For the development of commercial scale semi-closed sea systems for farming post-smolt Atlantic salmon (Salmo salar), further knowledge is required on the interaction between fish density, farming conditions and fish welfare.
In this experiment post-smolts (115.0 g +/- 13.6) were stocked at 5 different densities (25, 50, 75, 100 and 125 kg m (-3)), and kept at these densities for 8 weeks. All treatments received an equal specific flow rate of 0.6 L kg fish (-1) min (-1) of flow-through seawater (fully oxygenated, salinity 34 per cent and temp. 93 degrees C) and water oxygen (O-2), pH, carbon dioxide (CO2) and total ammonia nitrogen (TAN) levels were monitored in the outlet and kept within recommended limits.
Over the 8 week period, specific growth rate (SGR per cent) was significantly reduced in stocking densities of 50 kg m (-3) and above. Increasing density from 100 kg m (-3) to 125 kg m (-3) lead to a 42 per cent decrease in SGR. Between 50 kg m (3) and 125 kg m (-3) there was a correlation between reduced feed intake and increased stocking density and there was a linear increase in feed conversion ratio (FCR) with stocking density (25 kg m (-3) to 125 kg m (-3)). At the end of the 8 week period primary and secondary stress responses such as elevated plasma levels of cortisol, sodium, pCO (2) and decreased plasma pH were observed in the highest density treatment compared to other treatments.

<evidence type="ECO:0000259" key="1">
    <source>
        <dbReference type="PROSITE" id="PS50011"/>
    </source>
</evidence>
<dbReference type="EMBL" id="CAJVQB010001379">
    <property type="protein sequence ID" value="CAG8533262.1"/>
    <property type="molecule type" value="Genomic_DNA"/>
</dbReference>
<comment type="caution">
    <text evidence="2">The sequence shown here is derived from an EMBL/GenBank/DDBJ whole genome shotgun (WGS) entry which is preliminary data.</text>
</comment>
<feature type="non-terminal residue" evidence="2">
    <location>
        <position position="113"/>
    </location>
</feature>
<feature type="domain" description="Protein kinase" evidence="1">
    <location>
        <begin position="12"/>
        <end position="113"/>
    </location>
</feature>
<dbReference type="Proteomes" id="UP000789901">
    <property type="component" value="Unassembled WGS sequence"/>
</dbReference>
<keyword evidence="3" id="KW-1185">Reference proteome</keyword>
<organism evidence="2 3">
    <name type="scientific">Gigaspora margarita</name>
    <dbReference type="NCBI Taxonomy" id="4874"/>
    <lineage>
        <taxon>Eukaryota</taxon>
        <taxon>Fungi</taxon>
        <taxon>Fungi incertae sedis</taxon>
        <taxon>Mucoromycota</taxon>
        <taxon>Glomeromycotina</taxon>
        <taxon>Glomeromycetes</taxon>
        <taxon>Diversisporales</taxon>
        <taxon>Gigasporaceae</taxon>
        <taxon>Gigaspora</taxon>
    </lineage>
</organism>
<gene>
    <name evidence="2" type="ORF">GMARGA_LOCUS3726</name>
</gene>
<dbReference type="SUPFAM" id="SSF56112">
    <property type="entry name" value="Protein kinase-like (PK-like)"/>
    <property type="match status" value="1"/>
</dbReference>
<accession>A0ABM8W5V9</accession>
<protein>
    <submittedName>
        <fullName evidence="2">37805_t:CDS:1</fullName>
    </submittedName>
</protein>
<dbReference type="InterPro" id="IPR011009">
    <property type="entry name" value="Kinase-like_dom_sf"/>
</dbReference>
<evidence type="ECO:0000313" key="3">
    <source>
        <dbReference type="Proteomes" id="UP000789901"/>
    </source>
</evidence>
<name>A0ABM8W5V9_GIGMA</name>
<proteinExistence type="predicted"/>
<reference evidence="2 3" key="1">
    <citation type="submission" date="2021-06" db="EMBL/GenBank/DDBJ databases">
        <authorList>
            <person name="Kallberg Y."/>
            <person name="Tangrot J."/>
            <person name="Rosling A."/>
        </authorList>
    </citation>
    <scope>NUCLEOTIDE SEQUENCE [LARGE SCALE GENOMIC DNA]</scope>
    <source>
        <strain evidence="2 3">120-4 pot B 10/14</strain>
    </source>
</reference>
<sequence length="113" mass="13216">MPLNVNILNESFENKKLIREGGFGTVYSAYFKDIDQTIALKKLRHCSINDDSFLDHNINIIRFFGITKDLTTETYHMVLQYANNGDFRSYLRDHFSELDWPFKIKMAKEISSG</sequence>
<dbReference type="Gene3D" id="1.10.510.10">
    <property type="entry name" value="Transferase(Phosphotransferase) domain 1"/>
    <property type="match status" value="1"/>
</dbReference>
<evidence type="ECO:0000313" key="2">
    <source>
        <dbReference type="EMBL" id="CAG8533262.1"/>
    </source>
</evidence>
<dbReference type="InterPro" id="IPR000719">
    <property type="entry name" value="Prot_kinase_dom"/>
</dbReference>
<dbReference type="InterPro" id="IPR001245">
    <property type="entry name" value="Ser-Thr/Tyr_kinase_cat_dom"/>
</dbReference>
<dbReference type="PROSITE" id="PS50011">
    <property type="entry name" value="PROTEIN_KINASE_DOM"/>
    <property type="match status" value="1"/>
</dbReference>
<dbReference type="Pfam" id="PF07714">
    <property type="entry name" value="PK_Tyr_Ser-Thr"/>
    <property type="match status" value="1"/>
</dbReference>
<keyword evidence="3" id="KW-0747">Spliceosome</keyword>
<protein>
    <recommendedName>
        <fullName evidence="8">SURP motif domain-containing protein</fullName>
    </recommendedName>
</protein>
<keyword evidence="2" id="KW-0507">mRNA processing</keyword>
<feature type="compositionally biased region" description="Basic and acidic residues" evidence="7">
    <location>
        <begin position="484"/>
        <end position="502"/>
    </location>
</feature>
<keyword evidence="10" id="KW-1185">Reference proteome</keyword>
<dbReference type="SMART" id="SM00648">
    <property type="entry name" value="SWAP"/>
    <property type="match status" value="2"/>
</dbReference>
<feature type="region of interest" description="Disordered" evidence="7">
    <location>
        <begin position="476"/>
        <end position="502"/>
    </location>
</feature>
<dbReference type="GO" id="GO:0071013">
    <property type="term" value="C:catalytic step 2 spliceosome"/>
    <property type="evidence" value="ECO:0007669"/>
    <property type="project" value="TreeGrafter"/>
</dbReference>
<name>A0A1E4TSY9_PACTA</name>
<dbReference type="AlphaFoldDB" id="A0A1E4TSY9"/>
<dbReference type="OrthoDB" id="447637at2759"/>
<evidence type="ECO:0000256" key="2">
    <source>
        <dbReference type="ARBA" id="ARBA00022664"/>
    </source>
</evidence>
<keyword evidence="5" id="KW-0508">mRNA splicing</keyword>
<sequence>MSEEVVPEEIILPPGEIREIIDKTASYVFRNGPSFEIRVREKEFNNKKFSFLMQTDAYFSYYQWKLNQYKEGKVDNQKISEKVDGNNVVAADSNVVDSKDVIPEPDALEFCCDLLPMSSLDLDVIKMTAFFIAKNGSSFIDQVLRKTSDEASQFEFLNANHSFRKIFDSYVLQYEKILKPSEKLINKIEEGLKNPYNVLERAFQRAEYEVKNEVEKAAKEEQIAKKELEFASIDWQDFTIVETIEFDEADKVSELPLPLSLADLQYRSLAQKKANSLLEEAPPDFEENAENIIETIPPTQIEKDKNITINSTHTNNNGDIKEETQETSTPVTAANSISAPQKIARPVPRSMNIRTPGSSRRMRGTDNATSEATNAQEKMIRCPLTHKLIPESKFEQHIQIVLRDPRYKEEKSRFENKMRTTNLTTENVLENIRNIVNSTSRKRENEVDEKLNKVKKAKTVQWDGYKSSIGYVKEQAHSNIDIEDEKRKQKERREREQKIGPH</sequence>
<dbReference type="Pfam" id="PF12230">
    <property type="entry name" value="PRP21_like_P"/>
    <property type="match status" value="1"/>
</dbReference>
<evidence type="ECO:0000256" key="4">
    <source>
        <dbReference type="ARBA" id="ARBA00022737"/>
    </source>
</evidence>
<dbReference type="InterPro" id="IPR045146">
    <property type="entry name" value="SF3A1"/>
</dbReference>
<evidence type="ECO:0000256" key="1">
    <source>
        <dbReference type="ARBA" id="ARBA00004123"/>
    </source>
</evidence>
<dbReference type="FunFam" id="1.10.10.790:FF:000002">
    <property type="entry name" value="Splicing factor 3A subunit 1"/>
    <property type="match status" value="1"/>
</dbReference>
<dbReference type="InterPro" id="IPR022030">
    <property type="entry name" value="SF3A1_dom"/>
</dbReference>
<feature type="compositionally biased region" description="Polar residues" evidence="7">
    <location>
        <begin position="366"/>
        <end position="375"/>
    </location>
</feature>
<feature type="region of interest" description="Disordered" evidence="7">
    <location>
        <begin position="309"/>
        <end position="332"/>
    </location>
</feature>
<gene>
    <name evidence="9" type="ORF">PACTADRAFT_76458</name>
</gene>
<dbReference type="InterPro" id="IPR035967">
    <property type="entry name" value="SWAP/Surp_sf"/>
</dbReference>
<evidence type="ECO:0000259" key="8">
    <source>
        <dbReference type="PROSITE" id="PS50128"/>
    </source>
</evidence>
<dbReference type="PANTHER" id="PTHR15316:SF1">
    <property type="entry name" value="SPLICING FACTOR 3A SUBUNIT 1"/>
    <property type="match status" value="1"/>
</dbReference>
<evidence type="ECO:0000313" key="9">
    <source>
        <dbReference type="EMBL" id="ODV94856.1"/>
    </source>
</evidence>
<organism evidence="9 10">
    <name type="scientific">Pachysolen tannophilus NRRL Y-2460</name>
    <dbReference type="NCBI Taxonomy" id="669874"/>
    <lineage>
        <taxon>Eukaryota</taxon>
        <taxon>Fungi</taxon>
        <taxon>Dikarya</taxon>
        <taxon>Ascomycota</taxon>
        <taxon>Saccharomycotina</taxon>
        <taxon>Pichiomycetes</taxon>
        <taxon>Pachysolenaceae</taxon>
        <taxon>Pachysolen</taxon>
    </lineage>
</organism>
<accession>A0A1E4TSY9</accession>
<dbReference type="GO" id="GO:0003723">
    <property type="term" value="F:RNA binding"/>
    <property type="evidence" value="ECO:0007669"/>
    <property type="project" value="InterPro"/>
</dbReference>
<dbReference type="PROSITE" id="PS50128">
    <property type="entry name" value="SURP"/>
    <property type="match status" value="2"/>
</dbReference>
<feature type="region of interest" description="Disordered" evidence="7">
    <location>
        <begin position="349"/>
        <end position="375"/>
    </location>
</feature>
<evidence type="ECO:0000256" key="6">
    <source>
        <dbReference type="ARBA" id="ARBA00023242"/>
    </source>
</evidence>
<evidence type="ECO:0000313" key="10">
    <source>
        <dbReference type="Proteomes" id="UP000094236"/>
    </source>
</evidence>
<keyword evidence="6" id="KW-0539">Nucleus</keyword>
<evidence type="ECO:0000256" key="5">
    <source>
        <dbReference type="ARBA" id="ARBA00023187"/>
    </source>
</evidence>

In combination with the reduced SGR in the highest density treatments these results indicate an allostatic overload i.e. the environment has exceeded the adaptive ability of the fish with chronic adverse effects on fish welfare. Stocking densities of 100 kg m (-3) or more also increased pelvic fin damage and the prevalence of cataracts was higher in the 125 kg m (-3) treatment. In conclusion, our results suggest that at this temperature and fish size it is feasible to rear Atlantic salmon post-smolts in densities up to 75 kg m (-3) without compromising performance and welfare. Statement of relevance: The data presented here are highly relevant for Aquaculture as further knowledge is required on the interaction between fish density, and fish welfare for the development of commercial scale semi-closed sea systems for post-smolt Atlantic salmon farming.
The study is from the Department of Biology, University of Bergen, Bergen, Norway; Uni Research AS, Bergen, Norway; Marine Harvest ASA, Bergen, Norway; Akvaplan Niva, Iceland Office, Kopavogur, Iceland; Bergen University College, Bergen, Norway; Nofima, Sunndalsora, Norway; Leroy Seafood Group ASA, Bergen, Norway, and Grieg Seafood, Bergen, Norway.